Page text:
was instrumental in establishing the first common (i.e. public) brewery
within the town. Likewise, the name Shillitoe was of some distinction
for the family owned considerable property within the town by the end of
the eighteenth century, including the Limestone Inn. The name of William
Clark is also noteworthy for a medical practitioner of that name was
resident at Hill Top during the final quarter of the eighteenth century
and it is not improbable that the doctor was related to the inn-keeper.
Samuel Hurst may well be a forbear of William Hurst who is known to have
been a brewer resident at Hill Top early in the following century at
which time there was also a maltster named Samuel Hurst resident within
the town. It would therefore appear that an element at least of the
listed applicants were people of some material substance.
The next recorded list of Knottingley licensees is dated 11th
September, 1771, and is again in the form of official Recognizances. Of
sixteen applicants for licences, five; Robert Bolton, Thomas Shillito
(sic), Robert Pickering, John Wilson and William Darnbrook, featured in
the list nineteen years earlier. The last named person is probably the
one listed as William Darnborough in 1752 for the similarity of the
surname allied to its uncommon nature suggests a variant spelling. The
supposition is substantiated by the fact that the 1771 list contains the
name of a guarantor variously spelt as Goldsborough and Goulsborough.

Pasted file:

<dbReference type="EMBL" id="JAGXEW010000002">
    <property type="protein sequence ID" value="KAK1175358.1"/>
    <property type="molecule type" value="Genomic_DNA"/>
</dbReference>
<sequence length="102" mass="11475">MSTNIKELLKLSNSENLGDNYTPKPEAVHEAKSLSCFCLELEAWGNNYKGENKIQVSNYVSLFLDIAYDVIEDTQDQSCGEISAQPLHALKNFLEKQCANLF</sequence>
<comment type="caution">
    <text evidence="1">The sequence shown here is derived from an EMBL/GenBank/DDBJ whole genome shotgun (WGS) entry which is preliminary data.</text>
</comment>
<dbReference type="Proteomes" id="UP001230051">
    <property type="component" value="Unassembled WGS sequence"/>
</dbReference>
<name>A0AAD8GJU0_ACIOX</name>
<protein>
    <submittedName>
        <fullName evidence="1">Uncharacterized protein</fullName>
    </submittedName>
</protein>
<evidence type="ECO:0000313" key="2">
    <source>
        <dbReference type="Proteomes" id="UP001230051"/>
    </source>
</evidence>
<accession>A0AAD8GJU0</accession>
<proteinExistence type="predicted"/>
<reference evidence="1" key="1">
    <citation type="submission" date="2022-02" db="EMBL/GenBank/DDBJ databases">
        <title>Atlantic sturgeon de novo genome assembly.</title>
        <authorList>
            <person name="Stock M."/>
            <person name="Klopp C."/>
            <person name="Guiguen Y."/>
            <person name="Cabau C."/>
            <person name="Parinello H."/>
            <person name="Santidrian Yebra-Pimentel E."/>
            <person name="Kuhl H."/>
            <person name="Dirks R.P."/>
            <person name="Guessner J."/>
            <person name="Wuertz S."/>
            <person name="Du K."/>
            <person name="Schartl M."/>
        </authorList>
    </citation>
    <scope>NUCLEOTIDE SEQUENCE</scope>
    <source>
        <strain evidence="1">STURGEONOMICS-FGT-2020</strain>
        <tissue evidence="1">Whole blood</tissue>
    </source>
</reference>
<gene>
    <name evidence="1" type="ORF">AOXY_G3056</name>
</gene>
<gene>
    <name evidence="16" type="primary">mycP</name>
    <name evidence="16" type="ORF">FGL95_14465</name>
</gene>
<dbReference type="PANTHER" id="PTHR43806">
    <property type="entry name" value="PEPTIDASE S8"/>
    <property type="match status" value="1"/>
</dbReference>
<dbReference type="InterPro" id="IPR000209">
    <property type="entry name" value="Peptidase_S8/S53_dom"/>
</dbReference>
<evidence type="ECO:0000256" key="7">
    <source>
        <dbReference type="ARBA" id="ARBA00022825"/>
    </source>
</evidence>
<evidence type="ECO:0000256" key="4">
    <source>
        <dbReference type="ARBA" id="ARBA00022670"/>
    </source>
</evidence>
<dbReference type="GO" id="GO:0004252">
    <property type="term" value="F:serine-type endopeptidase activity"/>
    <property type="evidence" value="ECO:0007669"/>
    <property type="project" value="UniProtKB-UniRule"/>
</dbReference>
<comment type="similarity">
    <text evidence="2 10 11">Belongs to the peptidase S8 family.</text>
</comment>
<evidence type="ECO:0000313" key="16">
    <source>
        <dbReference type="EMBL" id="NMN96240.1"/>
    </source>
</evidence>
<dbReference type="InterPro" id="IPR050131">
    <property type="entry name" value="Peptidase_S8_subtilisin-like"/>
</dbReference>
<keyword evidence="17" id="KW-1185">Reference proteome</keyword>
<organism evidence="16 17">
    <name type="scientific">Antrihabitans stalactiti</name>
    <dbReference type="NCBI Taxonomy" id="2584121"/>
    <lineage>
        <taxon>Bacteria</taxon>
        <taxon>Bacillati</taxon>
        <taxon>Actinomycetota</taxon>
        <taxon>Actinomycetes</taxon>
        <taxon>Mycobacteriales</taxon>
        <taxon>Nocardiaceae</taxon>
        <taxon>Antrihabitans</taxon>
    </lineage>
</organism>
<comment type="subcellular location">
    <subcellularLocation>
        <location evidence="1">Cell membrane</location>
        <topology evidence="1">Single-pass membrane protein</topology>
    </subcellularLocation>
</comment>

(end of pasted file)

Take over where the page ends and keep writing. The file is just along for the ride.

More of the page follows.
Here again a family name associated with the licensed trade is evident,
once more in connection with the Limestone Inn, where the publican
during the early decades of the following century was William Darnbrook.
In addition to the five licensees originally named the presence of
Thomas Gaggs Junior and Thomas Jackson on the 1771 list suggests that
these men had succeeded their fathers as victuallers at some point
during the previous nineteen year period. The list of 1771 contains the
name of only one female licensee, Susanna (sic) Saynor, who is recorded
as being a widow. The list also indicates a reduction in the amount of
bond money to be found by each applicant, from £30 to £20, the applicant
and guarantor each standing surety in the sum of £10.
A further interesting feature of the 1771 list is the degree of mutual
aid afforded by the local victuallers, with each standing surety for the
other, the same person being cited as guarantor in several instances.
Thus, Robert Bolton and Robert Askham supported each other’s application
and jointly supported the applications of Joseph Hall and Richard
Turner. Bolton and Askham both featured singly or jointly in respect of
several fellow applicants. Nor was the practice confined to Bolton and
Askham for several other applicants, individually or conjointly,
provided assistance in furtherance of licence applications at this date.